"I will work with a sense of urgency, but scrupulously," the BBC quoted Monti as saying after his appointment was announced in Rome.
Monti received widespread support among senior Italian politicians, emerging as their choice to lead the country through its economic crisis, the British news network said. Other candidates had included Berlusconi's chief of staff, Gianni Letta, and former Justice Minister Angelino Alfano, CNN said.
Berlusconi, 75, resigned Saturday night after Parliament passed austerity measures to address the country's $2.6 trillion debt. The flamboyant billionaire, dogged by a sex scandal and corruption allegations, said he won't run for office in the next election. He won a third term in 2008 as leader of the new People of Freedom party.
Emma Marcegaglia, head of an Italian business association, Confindustria, told CNN the resilience of Italy, the world's eighth-largest economy, would win out.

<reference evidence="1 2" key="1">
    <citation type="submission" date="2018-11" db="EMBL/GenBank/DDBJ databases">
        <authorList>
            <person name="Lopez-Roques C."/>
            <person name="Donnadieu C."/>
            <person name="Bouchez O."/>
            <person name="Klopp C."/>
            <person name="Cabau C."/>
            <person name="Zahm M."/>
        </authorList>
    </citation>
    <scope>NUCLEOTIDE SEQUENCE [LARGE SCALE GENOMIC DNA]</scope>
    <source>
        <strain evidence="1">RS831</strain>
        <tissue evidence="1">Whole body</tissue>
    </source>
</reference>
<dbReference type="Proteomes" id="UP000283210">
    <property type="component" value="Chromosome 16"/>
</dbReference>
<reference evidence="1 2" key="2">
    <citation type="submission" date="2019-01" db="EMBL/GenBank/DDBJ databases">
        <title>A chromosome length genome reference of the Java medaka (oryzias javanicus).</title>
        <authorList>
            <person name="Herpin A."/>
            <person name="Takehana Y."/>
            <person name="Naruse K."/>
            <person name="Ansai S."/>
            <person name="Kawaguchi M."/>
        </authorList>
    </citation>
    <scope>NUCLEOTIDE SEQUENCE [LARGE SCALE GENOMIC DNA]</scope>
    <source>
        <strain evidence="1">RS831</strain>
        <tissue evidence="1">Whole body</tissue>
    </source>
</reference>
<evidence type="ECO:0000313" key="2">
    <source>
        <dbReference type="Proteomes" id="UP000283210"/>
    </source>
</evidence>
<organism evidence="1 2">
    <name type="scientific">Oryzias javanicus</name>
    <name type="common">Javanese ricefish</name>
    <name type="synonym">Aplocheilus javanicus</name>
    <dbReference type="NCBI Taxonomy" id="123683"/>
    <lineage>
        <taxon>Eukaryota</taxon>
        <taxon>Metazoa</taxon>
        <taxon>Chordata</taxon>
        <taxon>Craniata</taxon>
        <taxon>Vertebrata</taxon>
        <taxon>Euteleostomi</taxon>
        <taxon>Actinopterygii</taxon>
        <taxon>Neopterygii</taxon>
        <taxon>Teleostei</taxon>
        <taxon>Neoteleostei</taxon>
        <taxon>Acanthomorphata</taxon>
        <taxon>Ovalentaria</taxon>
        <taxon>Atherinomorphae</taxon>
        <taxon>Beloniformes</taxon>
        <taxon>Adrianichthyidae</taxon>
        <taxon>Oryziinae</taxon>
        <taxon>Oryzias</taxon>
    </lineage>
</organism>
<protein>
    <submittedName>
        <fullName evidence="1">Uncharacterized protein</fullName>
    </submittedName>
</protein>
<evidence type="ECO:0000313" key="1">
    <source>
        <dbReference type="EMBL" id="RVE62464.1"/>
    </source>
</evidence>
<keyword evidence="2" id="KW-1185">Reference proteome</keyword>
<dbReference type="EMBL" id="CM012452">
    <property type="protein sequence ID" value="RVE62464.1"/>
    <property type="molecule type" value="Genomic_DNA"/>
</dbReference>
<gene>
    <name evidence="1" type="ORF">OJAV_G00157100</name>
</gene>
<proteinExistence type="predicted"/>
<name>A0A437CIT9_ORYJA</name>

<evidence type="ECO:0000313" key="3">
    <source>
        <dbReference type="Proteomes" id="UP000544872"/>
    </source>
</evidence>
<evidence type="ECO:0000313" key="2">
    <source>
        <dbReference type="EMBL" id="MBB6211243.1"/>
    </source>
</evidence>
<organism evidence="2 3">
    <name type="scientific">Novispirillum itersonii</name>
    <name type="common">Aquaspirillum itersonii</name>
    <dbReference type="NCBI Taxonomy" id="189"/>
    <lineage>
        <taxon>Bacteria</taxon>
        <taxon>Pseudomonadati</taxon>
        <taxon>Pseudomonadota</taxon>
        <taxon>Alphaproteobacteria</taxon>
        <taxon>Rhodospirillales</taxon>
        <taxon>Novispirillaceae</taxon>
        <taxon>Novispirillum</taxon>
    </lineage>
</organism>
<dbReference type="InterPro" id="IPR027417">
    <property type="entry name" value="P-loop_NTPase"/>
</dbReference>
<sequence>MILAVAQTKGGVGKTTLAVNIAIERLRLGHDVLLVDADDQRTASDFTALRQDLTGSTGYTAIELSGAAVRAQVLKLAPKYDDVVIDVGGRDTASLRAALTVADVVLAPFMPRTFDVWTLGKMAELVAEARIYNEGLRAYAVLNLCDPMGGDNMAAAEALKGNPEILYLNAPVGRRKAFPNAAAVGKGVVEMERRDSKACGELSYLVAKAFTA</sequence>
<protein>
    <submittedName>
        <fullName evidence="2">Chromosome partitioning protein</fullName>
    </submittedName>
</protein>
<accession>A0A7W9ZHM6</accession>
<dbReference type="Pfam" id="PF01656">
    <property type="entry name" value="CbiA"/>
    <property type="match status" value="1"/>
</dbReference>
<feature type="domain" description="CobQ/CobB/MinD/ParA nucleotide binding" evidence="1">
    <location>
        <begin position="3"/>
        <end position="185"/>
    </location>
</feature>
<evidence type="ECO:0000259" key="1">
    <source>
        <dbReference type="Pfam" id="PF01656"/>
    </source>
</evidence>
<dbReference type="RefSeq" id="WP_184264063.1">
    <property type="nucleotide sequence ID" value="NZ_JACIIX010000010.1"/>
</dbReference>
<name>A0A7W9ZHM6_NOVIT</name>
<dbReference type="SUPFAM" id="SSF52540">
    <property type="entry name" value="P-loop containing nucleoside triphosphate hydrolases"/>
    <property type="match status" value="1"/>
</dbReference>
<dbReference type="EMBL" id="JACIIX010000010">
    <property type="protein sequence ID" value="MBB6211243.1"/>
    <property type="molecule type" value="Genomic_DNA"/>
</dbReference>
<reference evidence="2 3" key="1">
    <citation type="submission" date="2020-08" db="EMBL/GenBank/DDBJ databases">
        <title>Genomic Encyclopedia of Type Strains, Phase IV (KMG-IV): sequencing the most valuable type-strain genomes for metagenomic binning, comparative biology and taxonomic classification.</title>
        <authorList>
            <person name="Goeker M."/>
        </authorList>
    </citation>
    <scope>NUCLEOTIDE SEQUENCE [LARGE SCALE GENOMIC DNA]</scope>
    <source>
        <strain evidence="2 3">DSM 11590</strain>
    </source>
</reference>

"We have many state assets and have lots of potential," she said. "But we have to survive this very difficult situation."
Among the measures Parliament has passed to trim debt are an increase hike in fuel taxes, a 1 percent increase in the national sales tax, sale of state assets and extending retirement ages for pension purposes.
Monti said Italy should be an "element of strength and not weakness" within the EU, the BBC said.
"We will aim at solving the financial situation, resume the path of growth," he said. "[We want to build] a future of dignity and hope for our children."
Monti said he would commence forming a new government Monday but provided no timeline or divulge who he intends to bring into his Cabinet. However, he said he would respect the country's lawmakers and consult with parliamentary leaders.